I meant the other way around, embed html in xml....sorry for the confusion

> firefox on windows doesn't do that, leading to browser dependent coding
> which is something I want to avoid as long as possible)
>
> some info would be helpful, thank's.
> /Greger


--
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Bob Smith
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      01-08-2005
Henri Sivonen wrote:

> In article <cro8mu$37r$(E-Mail Removed)>,
> Bob Smith <(E-Mail Removed)> wrote:
>
>> > So, I need a cross-browser way of using xml. Can anyone please direct
>> > me to information about issues with browsers wrt their interpretation
>> > of xml. ( For example the KDE browser ( Konqueror ) can embed xml in
>> > html while

>>
>> I meant the other way around, embed html in xml....sorry for the
>> confusion
>>
>> > firefox on windows doesn't do that, leading to browser dependent coding
>> > which is something I want to avoid as long as possible)

>
> Firefox allows XHTML to be embedded in generic XML. Does KHTML really
> allow tag soup to be embedded in XML?


Konqueror allows for example:
<some_chapter>
<a href="link to somplace">descriptor</a>
</some_chapter>
....
konqueror can render & interpret that, doesn't seem like a good idea.
I'm looking for an XML solution that is completely browser independent.

any suggestions?

for now I output the XML files directly to the browsers. Is it a better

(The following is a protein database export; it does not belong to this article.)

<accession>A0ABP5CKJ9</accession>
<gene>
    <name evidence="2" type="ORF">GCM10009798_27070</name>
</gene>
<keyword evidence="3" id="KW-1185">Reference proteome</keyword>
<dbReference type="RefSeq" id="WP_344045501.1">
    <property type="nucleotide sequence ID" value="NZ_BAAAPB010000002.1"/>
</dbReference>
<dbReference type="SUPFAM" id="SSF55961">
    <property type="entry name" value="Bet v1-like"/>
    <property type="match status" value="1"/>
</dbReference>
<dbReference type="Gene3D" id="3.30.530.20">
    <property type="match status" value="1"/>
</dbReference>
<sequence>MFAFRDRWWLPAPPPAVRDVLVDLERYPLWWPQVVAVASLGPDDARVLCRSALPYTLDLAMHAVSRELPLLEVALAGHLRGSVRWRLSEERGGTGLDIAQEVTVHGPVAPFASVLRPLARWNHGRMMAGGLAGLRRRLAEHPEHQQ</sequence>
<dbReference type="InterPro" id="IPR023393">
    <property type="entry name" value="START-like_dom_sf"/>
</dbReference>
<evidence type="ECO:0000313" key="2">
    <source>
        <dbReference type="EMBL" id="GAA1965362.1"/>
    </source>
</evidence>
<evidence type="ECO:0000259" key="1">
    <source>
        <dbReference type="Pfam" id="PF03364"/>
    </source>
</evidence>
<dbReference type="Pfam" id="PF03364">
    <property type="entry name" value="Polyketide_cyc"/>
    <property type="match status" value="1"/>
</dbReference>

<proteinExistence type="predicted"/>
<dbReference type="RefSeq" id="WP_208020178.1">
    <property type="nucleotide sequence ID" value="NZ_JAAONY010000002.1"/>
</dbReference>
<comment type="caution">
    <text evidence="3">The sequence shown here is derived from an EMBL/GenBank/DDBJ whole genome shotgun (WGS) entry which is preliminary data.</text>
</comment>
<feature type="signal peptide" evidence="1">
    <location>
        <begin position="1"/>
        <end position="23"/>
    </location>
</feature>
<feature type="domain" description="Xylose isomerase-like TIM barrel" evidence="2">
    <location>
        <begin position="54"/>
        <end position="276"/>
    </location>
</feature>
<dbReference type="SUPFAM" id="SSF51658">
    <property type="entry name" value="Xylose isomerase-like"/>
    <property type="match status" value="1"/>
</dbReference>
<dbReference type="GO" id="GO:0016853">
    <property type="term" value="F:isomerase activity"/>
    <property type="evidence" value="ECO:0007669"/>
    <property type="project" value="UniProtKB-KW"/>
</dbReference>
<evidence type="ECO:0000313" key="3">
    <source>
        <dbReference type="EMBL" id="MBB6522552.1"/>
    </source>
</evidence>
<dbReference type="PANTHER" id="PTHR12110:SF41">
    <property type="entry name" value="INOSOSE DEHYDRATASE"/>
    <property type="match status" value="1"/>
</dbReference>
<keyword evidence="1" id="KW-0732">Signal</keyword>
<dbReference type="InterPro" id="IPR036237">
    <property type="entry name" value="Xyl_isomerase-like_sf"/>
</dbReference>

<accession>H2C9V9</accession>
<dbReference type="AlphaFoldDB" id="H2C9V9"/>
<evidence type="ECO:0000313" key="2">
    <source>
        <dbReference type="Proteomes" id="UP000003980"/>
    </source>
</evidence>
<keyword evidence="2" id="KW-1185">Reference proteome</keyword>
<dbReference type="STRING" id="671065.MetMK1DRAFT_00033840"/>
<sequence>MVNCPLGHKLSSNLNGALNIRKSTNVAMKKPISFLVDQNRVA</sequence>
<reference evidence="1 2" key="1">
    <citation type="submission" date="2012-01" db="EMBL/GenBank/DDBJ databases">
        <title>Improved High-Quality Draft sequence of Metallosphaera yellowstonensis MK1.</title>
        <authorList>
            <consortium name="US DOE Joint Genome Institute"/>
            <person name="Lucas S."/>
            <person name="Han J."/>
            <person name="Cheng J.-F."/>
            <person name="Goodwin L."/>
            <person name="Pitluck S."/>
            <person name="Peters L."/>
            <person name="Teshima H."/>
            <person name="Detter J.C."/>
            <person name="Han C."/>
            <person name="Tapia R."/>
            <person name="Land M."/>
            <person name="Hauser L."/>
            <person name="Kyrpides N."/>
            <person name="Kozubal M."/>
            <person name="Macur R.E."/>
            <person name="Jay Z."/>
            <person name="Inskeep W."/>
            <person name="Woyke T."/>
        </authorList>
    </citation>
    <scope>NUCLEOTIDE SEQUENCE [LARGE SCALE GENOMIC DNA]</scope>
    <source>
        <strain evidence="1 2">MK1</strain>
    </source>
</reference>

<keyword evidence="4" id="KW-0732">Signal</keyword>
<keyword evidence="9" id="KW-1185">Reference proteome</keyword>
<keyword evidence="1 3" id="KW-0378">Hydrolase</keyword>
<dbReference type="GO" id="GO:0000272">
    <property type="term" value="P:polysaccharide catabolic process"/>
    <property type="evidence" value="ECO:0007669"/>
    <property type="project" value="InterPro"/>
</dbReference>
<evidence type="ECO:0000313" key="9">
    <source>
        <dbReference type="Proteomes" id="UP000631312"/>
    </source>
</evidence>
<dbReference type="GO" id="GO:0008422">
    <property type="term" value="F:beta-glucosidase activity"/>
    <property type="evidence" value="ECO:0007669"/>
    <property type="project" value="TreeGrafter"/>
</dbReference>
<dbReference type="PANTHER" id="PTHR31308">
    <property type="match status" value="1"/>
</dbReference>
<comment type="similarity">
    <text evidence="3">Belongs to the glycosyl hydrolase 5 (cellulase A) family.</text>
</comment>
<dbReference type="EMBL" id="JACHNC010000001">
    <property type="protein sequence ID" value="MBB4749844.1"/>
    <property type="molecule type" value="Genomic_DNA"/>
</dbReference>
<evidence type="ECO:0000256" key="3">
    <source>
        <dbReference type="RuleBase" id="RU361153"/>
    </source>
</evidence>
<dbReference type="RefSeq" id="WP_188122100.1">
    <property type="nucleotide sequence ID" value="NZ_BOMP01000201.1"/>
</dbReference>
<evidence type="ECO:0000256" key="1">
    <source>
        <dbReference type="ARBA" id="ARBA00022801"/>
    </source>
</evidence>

alternative to create the XML files, and hand them over to some templating
system to create visual stuff for the browser?
TIA
/Greger

>
> Anyway, sending instances of your own XML vocabulary over the wire is a
> bad idea compared to using a well-known vocabulary like XHTML.


>


--
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Martin Honnen
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      01-08-2005


Bob Smith wrote:


> Konqueror allows for example:
> <some_chapter>
> <a href="link to somplace">descriptor</a>
> </some_chapter>
> ...
> konqueror can render & interpret that, doesn't seem like a good idea.
> I'm looking for an XML solution that is completely browser independent.


Well if you use XML and want to have elements in that with HTML
semantics then the proper way is to use XHTML with the defined namespace
e.g.
<some_chapter>
<a xmlns="http://www.w3.org/1999/xhtml" href="whatever">descriptor</a>
</some_chapter>
then browsers like Mozilla or Opera will recognize the <a> element to be